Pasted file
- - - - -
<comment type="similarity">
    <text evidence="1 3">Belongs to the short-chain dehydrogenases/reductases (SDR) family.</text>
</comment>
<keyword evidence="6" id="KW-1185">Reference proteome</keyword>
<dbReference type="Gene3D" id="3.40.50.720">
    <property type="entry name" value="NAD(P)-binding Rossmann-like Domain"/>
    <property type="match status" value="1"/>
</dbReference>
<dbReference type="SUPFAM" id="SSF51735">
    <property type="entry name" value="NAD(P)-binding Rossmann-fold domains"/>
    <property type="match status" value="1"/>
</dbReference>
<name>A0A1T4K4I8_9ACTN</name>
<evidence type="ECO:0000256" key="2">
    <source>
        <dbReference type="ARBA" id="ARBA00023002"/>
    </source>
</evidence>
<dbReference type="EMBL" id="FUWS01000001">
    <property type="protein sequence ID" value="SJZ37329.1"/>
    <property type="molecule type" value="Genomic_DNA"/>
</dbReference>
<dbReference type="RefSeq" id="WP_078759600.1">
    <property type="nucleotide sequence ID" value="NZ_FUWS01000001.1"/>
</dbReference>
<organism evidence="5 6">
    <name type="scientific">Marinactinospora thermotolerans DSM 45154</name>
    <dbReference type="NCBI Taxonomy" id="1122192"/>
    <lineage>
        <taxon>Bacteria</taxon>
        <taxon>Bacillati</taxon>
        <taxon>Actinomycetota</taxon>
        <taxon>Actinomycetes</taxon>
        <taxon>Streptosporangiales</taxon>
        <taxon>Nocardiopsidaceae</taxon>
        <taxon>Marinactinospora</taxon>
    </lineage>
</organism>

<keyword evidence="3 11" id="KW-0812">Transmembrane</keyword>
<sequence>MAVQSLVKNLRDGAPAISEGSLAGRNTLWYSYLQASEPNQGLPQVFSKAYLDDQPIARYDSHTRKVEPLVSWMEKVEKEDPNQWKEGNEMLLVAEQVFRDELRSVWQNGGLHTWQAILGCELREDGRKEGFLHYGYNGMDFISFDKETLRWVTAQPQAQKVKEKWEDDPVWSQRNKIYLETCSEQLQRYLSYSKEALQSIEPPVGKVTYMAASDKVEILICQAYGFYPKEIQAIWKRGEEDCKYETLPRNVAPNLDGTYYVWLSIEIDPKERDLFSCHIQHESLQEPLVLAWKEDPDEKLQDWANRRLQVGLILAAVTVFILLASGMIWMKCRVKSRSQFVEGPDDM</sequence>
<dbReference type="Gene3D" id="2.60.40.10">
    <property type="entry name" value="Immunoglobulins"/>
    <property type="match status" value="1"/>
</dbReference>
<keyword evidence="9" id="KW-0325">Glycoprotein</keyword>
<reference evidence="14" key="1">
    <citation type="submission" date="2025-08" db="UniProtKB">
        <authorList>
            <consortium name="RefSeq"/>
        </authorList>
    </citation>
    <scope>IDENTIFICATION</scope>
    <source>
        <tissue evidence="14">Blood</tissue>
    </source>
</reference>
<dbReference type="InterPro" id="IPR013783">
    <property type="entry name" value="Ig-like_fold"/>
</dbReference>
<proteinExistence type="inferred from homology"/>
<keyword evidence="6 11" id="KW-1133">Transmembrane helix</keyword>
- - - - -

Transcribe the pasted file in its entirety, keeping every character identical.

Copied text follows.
<comment type="similarity">
    <text evidence="1 3">Belongs to the short-chain dehydrogenases/reductases (SDR) family.</text>
</comment>
<keyword evidence="6" id="KW-1185">Reference proteome</keyword>
<dbReference type="Gene3D" id="3.40.50.720">
    <property type="entry name" value="NAD(P)-binding Rossmann-like Domain"/>
    <property type="match status" value="1"/>
</dbReference>
<dbReference type="SUPFAM" id="SSF51735">
    <property type="entry name" value="NAD(P)-binding Rossmann-fold domains"/>
    <property type="match status" value="1"/>
</dbReference>
<name>A0A1T4K4I8_9ACTN</name>
<evidence type="ECO:0000256" key="2">
    <source>
        <dbReference type="ARBA" id="ARBA00023002"/>
    </source>
</evidence>
<dbReference type="EMBL" id="FUWS01000001">
    <property type="protein sequence ID" value="SJZ37329.1"/>
    <property type="molecule type" value="Genomic_DNA"/>
</dbReference>
<dbReference type="RefSeq" id="WP_078759600.1">
    <property type="nucleotide sequence ID" value="NZ_FUWS01000001.1"/>
</dbReference>
<organism evidence="5 6">
    <name type="scientific">Marinactinospora thermotolerans DSM 45154</name>
    <dbReference type="NCBI Taxonomy" id="1122192"/>
    <lineage>
        <taxon>Bacteria</taxon>
        <taxon>Bacillati</taxon>
        <taxon>Actinomycetota</taxon>
        <taxon>Actinomycetes</taxon>
        <taxon>Streptosporangiales</taxon>
        <taxon>Nocardiopsidaceae</taxon>
        <taxon>Marinactinospora</taxon>
    </lineage>
</organism>

<keyword evidence="3 11" id="KW-0812">Transmembrane</keyword>
<sequence>MAVQSLVKNLRDGAPAISEGSLAGRNTLWYSYLQASEPNQGLPQVFSKAYLDDQPIARYDSHTRKVEPLVSWMEKVEKEDPNQWKEGNEMLLVAEQVFRDELRSVWQNGGLHTWQAILGCELREDGRKEGFLHYGYNGMDFISFDKETLRWVTAQPQAQKVKEKWEDDPVWSQRNKIYLETCSEQLQRYLSYSKEALQSIEPPVGKVTYMAASDKVEILICQAYGFYPKEIQAIWKRGEEDCKYETLPRNVAPNLDGTYYVWLSIEIDPKERDLFSCHIQHESLQEPLVLAWKEDPDEKLQDWANRRLQVGLILAAVTVFILLASGMIWMKCRVKSRSQFVEGPDDM</sequence>
<dbReference type="Gene3D" id="2.60.40.10">
    <property type="entry name" value="Immunoglobulins"/>
    <property type="match status" value="1"/>
</dbReference>
<keyword evidence="9" id="KW-0325">Glycoprotein</keyword>
<reference evidence="14" key="1">
    <citation type="submission" date="2025-08" db="UniProtKB">
        <authorList>
            <consortium name="RefSeq"/>
        </authorList>
    </citation>
    <scope>IDENTIFICATION</scope>
    <source>
        <tissue evidence="14">Blood</tissue>
    </source>
</reference>
<dbReference type="InterPro" id="IPR013783">
    <property type="entry name" value="Ig-like_fold"/>
</dbReference>
<proteinExistence type="inferred from homology"/>
<keyword evidence="6 11" id="KW-1133">Transmembrane helix</keyword>